5 Stages of Digestion
If you’re struggling with fatigue, brain fog, or getting the fitness results you want, you need to troubleshoot your digestive health. Most people have suboptimal digestion and don’t even know what having a healthy digestive system feels like.
Matt and Wade personally experienced this back in the 90s. They thought they were already in tip-top shape, but when they optimized their digestion and tried high doses of enzymes for 90 days, they gained muscle, lost fat, and experienced massive health improvements. Wade went on to compete in Mr. Universe and Mr. Olympia on a plant-based diet and 85 grams/day of protein, while his competitors needed 250 grams/day!
They also saw many clients who trained hard, ate well, and supplemented. But they didn’t achieve their full potential until they optimized their digestion, grew the right gut bacteria, and increased absorption.
You’re not what you eat but what you absorb. To optimize your health, it’s important to understand the five phases of digestion and how they impact your eventual absorption.
Phase 1: Anticipation
Food smells make you salivate, and your stomach grows because your brain is intimately involved with your digestion as much as your gut is. To optimize your digestion, you need to learn how to fully relax in “rest and digest” mode and be mentally engaged with your food.
Studies based on fMRI, which maps function to brain regions based on oxygen consumption, saw that parts of the brain lit up as subjects saw or smelled food. Our brains associate certain flavors with certain nutrition and caloric density of the food. Delicious and calorie-dense foods usually trigger a big dopamine release, which makes you feel rewarded.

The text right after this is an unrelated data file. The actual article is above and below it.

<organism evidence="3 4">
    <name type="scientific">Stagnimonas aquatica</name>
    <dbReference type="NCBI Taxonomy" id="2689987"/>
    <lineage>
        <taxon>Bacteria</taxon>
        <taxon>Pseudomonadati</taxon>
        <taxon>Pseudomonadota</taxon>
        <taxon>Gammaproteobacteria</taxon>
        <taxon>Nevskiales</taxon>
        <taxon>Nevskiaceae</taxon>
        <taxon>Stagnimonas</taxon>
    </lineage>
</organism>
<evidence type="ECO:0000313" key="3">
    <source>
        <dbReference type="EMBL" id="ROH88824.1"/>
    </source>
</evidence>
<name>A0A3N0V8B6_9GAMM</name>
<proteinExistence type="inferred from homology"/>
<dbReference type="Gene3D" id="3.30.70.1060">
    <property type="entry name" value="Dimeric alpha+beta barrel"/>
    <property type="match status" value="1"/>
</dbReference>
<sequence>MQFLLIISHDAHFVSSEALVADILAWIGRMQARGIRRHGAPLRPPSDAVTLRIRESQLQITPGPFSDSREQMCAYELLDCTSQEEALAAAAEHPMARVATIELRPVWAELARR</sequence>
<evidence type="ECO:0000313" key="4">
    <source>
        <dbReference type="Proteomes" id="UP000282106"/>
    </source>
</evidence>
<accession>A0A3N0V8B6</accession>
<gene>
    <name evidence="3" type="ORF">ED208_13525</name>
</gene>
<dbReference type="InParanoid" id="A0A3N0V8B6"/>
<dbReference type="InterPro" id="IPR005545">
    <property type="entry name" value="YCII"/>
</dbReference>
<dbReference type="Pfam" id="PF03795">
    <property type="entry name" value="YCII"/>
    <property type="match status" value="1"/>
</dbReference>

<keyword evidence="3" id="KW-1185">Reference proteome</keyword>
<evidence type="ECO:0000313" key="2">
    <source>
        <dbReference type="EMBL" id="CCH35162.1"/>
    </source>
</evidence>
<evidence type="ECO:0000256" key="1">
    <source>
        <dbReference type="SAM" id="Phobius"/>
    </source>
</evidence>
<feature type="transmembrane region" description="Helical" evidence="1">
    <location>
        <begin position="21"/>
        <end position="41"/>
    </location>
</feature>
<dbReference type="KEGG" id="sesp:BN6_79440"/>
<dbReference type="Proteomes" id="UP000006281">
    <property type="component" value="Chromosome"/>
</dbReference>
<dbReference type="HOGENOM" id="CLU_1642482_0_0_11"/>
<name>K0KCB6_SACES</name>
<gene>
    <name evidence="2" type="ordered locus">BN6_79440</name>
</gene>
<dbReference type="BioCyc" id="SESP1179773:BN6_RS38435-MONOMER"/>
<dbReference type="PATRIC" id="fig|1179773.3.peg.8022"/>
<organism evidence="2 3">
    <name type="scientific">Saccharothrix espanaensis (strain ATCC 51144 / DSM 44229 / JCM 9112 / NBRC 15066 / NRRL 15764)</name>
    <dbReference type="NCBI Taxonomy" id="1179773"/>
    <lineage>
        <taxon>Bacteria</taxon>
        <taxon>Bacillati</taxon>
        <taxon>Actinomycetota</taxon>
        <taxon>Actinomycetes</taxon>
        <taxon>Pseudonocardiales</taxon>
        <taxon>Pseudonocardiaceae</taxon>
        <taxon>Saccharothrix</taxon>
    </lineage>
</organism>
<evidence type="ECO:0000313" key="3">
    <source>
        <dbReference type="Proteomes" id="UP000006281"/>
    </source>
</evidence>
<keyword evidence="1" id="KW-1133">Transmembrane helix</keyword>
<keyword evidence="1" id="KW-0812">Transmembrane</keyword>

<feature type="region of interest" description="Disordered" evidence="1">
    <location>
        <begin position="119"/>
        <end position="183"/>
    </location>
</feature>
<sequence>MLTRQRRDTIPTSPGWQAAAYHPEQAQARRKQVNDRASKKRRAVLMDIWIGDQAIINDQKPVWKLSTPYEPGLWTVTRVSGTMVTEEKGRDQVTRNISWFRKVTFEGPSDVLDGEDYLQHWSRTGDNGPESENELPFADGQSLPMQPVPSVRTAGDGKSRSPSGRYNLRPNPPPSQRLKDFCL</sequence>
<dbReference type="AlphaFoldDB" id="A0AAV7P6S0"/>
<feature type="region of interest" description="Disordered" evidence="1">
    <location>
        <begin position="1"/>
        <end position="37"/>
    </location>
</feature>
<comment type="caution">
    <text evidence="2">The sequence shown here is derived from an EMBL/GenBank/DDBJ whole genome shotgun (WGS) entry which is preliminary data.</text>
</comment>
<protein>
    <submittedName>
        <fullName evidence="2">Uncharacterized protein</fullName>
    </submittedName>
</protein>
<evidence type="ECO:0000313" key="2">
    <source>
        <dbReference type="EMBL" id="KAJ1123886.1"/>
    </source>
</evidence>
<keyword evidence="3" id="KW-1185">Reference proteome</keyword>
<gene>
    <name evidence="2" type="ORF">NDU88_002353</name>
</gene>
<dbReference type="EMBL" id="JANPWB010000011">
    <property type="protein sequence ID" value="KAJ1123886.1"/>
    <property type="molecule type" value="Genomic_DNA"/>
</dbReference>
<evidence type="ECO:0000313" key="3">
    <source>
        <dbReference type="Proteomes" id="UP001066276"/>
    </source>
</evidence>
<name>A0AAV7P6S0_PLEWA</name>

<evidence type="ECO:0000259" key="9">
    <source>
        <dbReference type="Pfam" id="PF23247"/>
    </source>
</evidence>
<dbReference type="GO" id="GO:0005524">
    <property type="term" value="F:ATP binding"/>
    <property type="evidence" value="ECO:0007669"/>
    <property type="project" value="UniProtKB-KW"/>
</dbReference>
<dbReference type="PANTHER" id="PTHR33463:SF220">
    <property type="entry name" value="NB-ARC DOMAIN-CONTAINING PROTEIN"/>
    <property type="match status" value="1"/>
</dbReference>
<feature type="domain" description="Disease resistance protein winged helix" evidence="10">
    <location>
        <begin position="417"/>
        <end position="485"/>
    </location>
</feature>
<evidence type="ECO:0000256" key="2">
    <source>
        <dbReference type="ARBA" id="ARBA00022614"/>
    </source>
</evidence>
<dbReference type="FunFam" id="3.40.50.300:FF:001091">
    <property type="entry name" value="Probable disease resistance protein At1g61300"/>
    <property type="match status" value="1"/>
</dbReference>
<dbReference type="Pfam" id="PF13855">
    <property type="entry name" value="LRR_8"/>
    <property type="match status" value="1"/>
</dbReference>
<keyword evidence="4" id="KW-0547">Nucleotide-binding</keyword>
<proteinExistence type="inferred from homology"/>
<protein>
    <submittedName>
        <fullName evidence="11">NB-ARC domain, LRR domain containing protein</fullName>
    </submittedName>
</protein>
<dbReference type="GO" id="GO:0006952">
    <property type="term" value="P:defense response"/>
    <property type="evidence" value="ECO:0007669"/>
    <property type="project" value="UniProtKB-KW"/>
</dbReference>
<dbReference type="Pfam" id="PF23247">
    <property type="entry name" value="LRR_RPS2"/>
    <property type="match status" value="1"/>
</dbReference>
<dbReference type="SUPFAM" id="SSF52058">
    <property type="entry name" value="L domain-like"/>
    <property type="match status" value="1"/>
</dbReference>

The sight and sensation of food also trigger saliva, stomach acid, and digestive enzyme secretions2, 3. These processes happen through the “rest and digest” neurons called the vagus nerve. This is one of the most important neurons for health and gut-brain communications3.
Phase 2: Chewing/Mastication
Chewing serves many important functions.
First, it grinds foods into smaller pieces, making it easier for digestive enzymes to access the food later in the digestive process.
Second, it mixes the food with saliva so that you can taste it. Saliva lubricates and binds food into a bolus, so you can safely swallow it. The saliva also contains white blood cells, antibodies, and lysozyme (a bacteria-digesting enzyme), which kills pathogens that could be in your food.
Third, chewing stimulates stomach acid and digestive enzyme secretions throughout the digestive tract6. Typically saliva only serves as a lubricant and contains minimal digestive enzymes. But once chewing commences, the salivary glands release digestive enzymes, such as salivary amylase (starch-digesting) and lipase (fat-digesting). In sham feeding studies, chewing food (and spitting them out) was enough to trigger the pancreas to release 50% of total digestive enzymes it would secrete in a meal7.